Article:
SEATTLE – Brett Hundley just smiled, because there really wasn't any other way to describe his day Sunday other than "fun."
"It was cool to get out there with the guys," said Hundley , the Cardinals' backup quarterback (and former Seahawk) said after replacing starter Kyler Murray in the third quarter at CenturyLink Field with an upset at hand. "To come back to Seattle, it was fun. I have to give my hat's off to the O-line and the running backs for doing what they do because all I did was hand the ball off."
It was a little more complicated than that. Then again, how could it not be fun after the Cardinals toppled the Seahawks yet again in Seattle, this time 27-13 even though Murray – the engine that makes the Cardinals go – left with a hamstring injury that left his availability for next week's season finale in Los Angeles in doubt.
Coach Kliff Kingsbury said he didn't know yet if Murray would be able to play against the Rams.
"I wouldn't put myself in any situation if I couldn't be myself or play my game," Murray said. "I wouldn't want to put the team in jeopardy.
"But it's feels good to get the win. I woke up this morning feeling we'd get the win."
The Cardinals (5-9-1) might have other ways to potentially pull off a season-ending three-game winning streak, however. If Kenyan Drake can keep running like he has – the back had 166 yards on the ground against the Seahawks, setting his career-high for a second straight week, including the game-clinching touchdown –then the offense has a head start with Hundley.
If Chandler Jones can dominate – he had four sacks against Russell Wilson, raising his total to an NFL-leading 19 and breaking his own franchise record with a game left, along with a pair of forced fumbles – then the pass rush is scary.
If the defense can play like it did – with safeties Budda Baker and Jalen Thompson shining in the state where they played in college and Haason Reddick making a difference at his new outside linebacker spot – then Hundley will have less pressure on him.
"I'm not sure it was our best game," Kingsbury said. "But all three phases rose up together probably better than we had all season."
The Seahawks, who came into the game as the No. 1 seed in the NFC, had an 89-yard touchdown drive on their first possession. It seemed easy. Then they got nothing.
(The Seahawks also lost top running back Chris Carson for the season with a hip injury, a rough blow before the playoffs, and announced starting tackle Duane Brown – who sat out the game – was also done for the year.)
The offensive pieces Seattle was missing hurt. Jones was dominant from the jump in becoming only the third player, and the first since 1986, to record two four-sack games in one season.
"I was fixing to have a big game," said Jones, who insisted he wasn't thinking about having an outside shot at Michael Strahan's NFL record 22½ sacks in a season.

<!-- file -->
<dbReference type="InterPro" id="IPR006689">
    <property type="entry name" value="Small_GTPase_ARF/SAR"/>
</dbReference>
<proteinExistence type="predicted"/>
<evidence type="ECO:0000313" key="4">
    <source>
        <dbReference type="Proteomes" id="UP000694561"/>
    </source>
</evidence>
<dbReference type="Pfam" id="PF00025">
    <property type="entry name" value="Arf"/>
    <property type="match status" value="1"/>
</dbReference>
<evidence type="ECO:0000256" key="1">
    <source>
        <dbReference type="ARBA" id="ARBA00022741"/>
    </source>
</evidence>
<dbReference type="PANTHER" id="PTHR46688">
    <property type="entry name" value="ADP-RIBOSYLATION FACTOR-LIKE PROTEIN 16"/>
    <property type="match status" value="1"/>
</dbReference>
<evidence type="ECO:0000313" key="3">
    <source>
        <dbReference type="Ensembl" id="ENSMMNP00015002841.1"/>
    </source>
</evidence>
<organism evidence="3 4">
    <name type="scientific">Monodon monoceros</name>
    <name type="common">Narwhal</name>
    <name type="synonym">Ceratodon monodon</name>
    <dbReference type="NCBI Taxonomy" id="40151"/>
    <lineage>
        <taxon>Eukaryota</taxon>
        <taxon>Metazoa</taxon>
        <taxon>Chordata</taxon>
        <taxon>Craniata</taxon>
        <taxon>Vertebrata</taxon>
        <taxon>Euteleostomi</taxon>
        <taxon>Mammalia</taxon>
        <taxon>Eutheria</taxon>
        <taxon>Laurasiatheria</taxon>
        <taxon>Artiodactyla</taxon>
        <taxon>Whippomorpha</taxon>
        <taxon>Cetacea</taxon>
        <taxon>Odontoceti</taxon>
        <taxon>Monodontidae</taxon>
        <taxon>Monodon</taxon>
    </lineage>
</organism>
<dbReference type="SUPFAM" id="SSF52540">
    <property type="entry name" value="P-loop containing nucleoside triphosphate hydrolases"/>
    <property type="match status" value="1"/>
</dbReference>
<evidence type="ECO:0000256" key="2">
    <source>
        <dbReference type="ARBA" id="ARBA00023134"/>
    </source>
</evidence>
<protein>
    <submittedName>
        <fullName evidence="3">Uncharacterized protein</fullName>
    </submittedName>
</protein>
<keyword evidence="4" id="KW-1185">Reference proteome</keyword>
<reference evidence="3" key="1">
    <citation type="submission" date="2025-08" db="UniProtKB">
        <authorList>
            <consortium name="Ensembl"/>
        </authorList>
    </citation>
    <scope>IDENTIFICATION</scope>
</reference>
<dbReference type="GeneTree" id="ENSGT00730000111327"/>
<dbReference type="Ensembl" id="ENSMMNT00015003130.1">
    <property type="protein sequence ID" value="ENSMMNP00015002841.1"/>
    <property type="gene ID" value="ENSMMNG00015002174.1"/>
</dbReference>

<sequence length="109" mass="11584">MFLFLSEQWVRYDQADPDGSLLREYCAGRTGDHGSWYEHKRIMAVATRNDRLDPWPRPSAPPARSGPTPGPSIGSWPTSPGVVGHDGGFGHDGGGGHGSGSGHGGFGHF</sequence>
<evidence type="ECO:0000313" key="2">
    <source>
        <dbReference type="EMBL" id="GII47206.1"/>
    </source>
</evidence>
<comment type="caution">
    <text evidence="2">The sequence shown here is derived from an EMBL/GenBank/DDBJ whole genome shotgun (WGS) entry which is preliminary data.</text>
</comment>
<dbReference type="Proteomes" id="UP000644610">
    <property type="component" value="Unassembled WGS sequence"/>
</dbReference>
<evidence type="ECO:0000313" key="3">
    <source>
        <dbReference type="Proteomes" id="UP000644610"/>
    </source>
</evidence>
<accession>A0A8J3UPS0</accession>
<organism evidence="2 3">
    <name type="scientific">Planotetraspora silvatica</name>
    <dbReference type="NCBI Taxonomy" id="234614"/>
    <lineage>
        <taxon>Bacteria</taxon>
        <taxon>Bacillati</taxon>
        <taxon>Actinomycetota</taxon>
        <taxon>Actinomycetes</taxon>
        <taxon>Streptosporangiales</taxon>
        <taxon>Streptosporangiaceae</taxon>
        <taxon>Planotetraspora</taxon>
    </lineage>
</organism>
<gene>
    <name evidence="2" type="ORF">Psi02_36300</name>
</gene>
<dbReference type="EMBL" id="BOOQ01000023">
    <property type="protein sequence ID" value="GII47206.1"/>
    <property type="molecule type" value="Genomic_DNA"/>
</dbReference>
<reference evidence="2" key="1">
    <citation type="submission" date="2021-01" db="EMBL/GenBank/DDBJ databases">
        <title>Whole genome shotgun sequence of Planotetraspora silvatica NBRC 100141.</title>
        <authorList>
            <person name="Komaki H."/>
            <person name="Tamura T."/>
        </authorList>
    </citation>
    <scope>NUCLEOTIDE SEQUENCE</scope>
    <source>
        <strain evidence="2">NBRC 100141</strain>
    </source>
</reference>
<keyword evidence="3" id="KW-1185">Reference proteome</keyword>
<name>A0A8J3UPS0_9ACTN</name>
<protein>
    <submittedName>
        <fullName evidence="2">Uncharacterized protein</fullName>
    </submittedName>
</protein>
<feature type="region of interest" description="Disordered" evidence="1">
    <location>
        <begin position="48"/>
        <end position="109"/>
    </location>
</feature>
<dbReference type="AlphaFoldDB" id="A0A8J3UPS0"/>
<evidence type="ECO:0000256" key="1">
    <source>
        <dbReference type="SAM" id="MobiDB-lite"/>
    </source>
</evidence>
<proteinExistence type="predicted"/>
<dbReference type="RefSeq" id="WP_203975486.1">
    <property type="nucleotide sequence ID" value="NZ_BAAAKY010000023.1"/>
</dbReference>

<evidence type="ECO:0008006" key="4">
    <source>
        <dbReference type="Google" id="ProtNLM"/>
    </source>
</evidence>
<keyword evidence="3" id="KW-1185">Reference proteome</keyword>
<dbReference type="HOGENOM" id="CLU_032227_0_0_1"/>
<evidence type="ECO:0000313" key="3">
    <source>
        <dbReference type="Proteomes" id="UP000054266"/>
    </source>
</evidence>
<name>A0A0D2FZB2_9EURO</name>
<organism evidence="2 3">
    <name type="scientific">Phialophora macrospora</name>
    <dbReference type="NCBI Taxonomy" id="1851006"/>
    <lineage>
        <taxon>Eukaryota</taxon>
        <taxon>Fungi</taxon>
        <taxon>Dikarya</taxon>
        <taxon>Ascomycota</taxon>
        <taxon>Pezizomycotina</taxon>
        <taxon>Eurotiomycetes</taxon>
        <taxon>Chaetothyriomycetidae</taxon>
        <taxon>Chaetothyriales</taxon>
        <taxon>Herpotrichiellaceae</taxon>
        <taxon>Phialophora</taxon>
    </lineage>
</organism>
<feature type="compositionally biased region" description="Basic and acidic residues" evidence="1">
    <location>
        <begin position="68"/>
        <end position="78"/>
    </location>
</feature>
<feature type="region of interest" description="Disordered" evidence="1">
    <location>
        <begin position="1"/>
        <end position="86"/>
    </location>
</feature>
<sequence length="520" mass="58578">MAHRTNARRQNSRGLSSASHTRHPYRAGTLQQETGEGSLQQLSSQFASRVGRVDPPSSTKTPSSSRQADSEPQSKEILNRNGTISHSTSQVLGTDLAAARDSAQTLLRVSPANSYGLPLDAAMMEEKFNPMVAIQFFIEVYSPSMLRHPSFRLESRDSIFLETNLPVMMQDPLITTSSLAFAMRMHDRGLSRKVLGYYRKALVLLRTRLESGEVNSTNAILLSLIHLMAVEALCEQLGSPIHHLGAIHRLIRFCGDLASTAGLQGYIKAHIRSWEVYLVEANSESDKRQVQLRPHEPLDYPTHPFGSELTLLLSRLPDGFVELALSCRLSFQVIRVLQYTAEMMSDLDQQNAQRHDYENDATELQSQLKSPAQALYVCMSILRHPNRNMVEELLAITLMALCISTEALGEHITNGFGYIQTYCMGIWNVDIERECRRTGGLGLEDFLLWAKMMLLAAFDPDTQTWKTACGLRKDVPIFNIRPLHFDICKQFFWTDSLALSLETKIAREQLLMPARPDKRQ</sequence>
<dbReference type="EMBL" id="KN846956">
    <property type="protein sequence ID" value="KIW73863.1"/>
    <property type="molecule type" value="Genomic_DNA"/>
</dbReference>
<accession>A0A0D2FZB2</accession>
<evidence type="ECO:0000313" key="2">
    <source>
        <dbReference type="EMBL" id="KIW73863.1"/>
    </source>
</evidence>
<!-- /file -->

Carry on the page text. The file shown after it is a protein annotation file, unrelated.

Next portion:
The other player fixing to have a big game was Drake, who busted off an 80-yard touchdown run the first play after the Seahawks' initial scoring drive, allowing the Cardinals to get back some balance and a second chance for the defense to hold up.
The Cardinals rushed for 253 yards, the third time they have cracked the 200-yard mark as a team this season and the second straight game. They averaged 6.3 yards a carry, and leaned on the run heavily after Murray went out.
Murry got hurt on a third-down scramble right before a Zane Gonzalez field goal put the Cards up 20-7 with 11:36 left in the third quarter. So much game remained. Yet Hundley stepped forward, completing key passes like a 28-yarder to tight end Maxx Williams, and scrambling for gains of 12 and 14 yards on the final touchdown drive.
Kingsbury said it was important for the offense to remain aggressive even with Hundley in the game, and "he found a way to get it done."
The Seahawks felt some momentum with Murray's injury and then a later blocked field goal that gave Seattle the ball at the Arizona 16 down just 10 points with plenty of time left.
But on third-and-short, linebacker Jordan Hicks shot through the line to take down third-string running back Travis Homer, and the Seahawks were forced to kick a field goal. Quarterback Russell Wilson and crew never were able to score a touchdown again after that opening drive, and the Cardinals' rushing total of 253 yards were more than the Seahawks had in total yards (224).
"In the words of P2 (Patrick Peterson), we've heard the chatter," Hicks said. "We've heard the talk. At the end of the day, this defense has stuck together, this defense has gone to work every single day, in the dark times, in the good times, and we've leaned on each other. We knew we were dangerous when we did things right. It was a matter of continuously getting better."
Murray, who completed 11-of-18 passes for 118 yards and a touchdown to Larry Fitzgerald along with 40 rushing yards before he got hurt, was mostly disappointed that it took as long as it did for the offense to start clicking this season.
"It's unfortunate how bad we were in the beginning of the year," Murray said. "I feel so much more confident … and I think it's pretty evident, so easy to tell."
Whether or not Murray will get a chance to expand on that process in the last game is to-be-determined. But the Cardinals will revel in another win in Seattle nonetheless.
"To able to point to something ... knocking off the top seed we can definitely point to that and try to build off it," Kingsbury said.
Images from the Week 16 matchup in Seattle